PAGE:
NBFIs follow the same route as the banks

The state's responsibility

Mahmudur Rahman | Wednesday, 22 January 2020

It isn't unusual that there will be a whole horde of expectations from government elected by the people. Every interview by the print and broadcast media prior to national polls has individuals saying they want to vote for honest, dedicated aspirants who will look after their interests including development of their respective areas. Above all they look to government policies that allow them to grow individual wealth to be spent on family consumerism. One of the areas that had in the past guaranteed them savings of sorts was in government bonds, bank interest and interest from fixed deposits from non-banking financial institutions.

Institutions in which they placed their trust were all sanctioned by the government and representatives of those institutions were gleeful in convincing consumers that their hard-earned money was protected by the government. Ideally that should have been so. Paid-up capital and reserves with the government should have covered liabilities. Unfortunately these have fallen flat. From the time that banks and NBFIs (non-banking financial institutions began to go wobbly due to siphoning off of huge moneys in what appears to be inexplicable ways, the government has been lax in its response. Far from taking action against identified perpetrators it continued to bail out the banks rather than nudge them into consolidation.

In a recent interview former Finance Minister A M A Muhith regretted having bailed out Farmers Bank and allowing them a change of identity. This included increasing the deposit of government funds to prop up the banks. There were conditions that the banks would take aggressive measures to recover bad loans or bank in on the collateral. That's when it was revealed that the collateral declared was worthless compared to the loans that were dispersed. Bank officials privately expressed their helplessness at the political pressure that was imposed on them to act. This includes some illustrious names of persons of reputation with expertise in their fields.

Till now, no action has been taken save for banning overseas travel of certain individuals. Neither has whatever collateral is there worth the mention being seized. The new Finance Minister was tough in his initial comments regarding action against banks including appointing auditors. Mr. A F M Kamal's subsequent soft stance left everyone scratching their heads. The expected consolidation of banks didn't happen, action against individuals were non-forthcoming and on the contrary he allowed owed interest to be cut to 2.0 per cent against down payment and a ten-year repayment period. Only he can explain how this encourages new lenders that have to pay higher costs of returns. In many ways it is similar to the whitening of black money year after year at the payment of nominal interest thereby discouraging those who tried to keep up with their payments. On the contrary, there are reports that some of these defaulters are seeking new loans.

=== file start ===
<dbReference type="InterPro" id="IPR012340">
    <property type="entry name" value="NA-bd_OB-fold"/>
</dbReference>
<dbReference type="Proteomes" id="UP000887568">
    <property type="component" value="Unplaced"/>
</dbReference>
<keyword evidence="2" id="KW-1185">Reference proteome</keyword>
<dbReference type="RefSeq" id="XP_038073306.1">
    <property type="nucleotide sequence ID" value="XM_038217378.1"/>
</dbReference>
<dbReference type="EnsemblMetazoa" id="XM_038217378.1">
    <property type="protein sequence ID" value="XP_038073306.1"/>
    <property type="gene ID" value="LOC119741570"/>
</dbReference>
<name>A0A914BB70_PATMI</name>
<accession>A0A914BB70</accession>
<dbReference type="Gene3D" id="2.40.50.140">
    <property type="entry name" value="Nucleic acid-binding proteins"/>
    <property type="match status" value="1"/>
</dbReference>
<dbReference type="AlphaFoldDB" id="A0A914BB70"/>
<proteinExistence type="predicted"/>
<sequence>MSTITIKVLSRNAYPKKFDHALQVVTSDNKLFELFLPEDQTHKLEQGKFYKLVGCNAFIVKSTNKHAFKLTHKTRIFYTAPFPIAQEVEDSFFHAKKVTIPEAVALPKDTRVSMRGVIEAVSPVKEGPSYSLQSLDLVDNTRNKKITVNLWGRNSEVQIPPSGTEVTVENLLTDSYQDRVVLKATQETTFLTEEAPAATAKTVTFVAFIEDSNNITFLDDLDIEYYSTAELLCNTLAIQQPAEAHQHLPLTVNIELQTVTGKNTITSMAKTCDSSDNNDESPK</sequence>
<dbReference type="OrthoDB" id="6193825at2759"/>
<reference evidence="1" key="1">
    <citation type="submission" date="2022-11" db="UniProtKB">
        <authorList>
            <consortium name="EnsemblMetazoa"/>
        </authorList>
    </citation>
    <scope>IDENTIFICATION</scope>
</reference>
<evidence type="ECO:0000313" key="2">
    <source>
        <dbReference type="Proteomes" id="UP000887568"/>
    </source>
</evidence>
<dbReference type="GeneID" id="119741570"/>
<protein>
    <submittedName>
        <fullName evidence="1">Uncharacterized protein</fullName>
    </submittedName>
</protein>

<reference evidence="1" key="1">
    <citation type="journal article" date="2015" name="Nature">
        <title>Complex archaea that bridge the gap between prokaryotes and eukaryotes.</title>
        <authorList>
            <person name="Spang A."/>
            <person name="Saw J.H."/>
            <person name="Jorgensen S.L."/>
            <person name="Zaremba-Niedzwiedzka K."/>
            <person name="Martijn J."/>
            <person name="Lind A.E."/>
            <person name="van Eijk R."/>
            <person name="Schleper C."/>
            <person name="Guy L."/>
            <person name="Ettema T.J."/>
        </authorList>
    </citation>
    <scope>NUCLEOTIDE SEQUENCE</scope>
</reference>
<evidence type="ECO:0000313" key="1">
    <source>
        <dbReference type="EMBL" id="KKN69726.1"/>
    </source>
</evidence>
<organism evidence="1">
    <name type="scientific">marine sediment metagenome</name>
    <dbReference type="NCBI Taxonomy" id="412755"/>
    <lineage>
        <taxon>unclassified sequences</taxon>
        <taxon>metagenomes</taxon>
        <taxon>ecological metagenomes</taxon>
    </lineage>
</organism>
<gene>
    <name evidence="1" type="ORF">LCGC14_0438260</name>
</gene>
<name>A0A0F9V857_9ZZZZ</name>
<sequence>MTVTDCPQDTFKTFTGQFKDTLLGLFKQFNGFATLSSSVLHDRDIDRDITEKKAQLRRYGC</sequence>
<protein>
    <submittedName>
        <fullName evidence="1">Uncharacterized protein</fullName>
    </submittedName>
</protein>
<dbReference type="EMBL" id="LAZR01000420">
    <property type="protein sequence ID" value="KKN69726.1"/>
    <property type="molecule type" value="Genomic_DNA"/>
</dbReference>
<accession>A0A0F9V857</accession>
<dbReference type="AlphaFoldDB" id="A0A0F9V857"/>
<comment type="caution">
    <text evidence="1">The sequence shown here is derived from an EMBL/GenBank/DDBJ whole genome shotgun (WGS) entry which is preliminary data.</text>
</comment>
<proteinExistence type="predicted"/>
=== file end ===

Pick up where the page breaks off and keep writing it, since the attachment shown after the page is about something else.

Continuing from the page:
Strapped for cash the government delved deeper. It doubled the tax on government bond interest resulting in a drastic fall of sales of the instruments. The next stop was to deduct tax from depositors' funds in banks in spite of their having paid their applicable taxes. But the biggest inaction came in allowing NBFIs to follow the same route as the banks. Chaotic conditions at the People's Leasing and Financial Services is a glaring example. Rather than chase Prashanto Kumar Halder accused of siphoning abroad Tk 35 billion while heading People's Leasing and Financial Services, the government is fast tracking liquidation proceedings.

There are worrying rumours that other institutions are heading in a similar direction. How depositors will get their money refunded and whether the government will live up to its responsibility may well decide how healthy will the financial sector remain.

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